I have tried to discuss this insanity with otherwise intelligent and reasonable people who will not budge. When I admit that I always drive in the soon-to-be-eliminated lane right up to the merge point, there is a collective groan and the occasional hiss and boo as they shout “I HATE those people!” The collective wisdom seems to be that I think I am better than everyone else, special, not required to follow the rules. But there are no actual rules in effect here except to get over before the lane goes away. I have received my fair share of tickets over the years, but have never once gotten one for “failure to merge three miles early”!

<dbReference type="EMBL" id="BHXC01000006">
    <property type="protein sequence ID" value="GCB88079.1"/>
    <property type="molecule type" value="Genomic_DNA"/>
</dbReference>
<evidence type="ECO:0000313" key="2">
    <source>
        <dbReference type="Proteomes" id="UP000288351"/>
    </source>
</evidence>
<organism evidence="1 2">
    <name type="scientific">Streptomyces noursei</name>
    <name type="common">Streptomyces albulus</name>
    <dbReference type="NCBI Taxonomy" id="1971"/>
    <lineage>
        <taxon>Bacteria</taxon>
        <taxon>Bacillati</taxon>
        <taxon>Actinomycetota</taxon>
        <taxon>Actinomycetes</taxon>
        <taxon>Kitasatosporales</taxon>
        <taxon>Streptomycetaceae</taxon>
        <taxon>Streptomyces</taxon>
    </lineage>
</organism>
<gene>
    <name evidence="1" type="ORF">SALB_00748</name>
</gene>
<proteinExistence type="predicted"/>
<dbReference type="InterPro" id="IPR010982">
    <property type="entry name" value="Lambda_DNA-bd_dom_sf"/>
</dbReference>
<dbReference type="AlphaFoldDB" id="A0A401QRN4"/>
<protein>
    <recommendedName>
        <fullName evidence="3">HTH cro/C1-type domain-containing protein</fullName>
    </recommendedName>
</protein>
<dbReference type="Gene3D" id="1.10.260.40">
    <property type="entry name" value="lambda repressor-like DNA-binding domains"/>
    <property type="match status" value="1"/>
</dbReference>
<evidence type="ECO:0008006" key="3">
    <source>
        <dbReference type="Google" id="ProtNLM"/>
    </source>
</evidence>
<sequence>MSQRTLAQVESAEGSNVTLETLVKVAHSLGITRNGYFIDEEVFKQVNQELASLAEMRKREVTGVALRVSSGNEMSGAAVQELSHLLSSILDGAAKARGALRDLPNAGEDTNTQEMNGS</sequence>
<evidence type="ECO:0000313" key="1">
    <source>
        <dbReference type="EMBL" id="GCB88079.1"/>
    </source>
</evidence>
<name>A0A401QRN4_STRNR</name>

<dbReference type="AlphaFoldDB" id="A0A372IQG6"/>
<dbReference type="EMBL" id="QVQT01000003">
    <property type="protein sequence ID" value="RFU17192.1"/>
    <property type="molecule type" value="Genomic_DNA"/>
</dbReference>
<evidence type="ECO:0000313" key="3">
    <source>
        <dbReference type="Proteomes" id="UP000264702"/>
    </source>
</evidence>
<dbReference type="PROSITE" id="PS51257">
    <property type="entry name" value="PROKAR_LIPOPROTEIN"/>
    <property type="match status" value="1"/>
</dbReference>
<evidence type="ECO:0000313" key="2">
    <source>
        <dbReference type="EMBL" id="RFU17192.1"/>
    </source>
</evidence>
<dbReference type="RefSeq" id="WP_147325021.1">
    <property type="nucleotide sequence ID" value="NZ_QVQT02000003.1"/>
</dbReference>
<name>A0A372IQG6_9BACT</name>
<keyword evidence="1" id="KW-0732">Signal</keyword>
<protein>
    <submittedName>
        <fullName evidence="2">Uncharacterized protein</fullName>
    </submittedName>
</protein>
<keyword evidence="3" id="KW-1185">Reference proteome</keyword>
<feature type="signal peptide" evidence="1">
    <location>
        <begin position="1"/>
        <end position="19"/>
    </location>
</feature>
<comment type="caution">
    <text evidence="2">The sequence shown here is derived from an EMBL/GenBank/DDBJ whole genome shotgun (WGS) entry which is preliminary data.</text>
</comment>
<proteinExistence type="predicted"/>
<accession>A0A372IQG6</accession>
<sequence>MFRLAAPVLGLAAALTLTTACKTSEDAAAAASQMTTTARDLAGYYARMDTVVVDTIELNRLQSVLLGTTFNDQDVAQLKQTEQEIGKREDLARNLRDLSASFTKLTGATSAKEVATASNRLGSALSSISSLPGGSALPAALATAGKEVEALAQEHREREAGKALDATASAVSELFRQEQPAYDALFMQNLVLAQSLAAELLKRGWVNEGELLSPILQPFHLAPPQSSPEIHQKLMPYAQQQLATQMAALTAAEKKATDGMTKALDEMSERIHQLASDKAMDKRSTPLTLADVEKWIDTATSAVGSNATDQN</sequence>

This leads to the broader topic of Road Rage. Having driven on the unbelievably congested 6 lane freeways in southern California I can certainly appreciate how people would lose their minds and start acting out all over the place.  The relentless sunshine alone might put me over the edge. I get it. But here in sleepy, gray little Michigan my biggest commute is about 5 minutes, so on the rare occasion when I am out in rush hour traffic it is a shock. I had to go to the dentist at 8 a.m. this morning and truly feared for my life. People drove 85 miles per hour in almost bumper-to-bumper conditions. Once when I tried to create a little breathing room between my car and the one in front of me, some guy came barreling up on the left and swerved into my lane nearly taking off my front bumper. I honked at him briefly and he gave me what looked like a well-rehearsed finger salute, first with his right hand in his rear view mirror and then with his left out the driver side window. WOW. Equally troubling was my powerful urge to skip the dentist and follow this jerk to work to give him a piece of my mind or maybe shame him in front of colleagues or customers.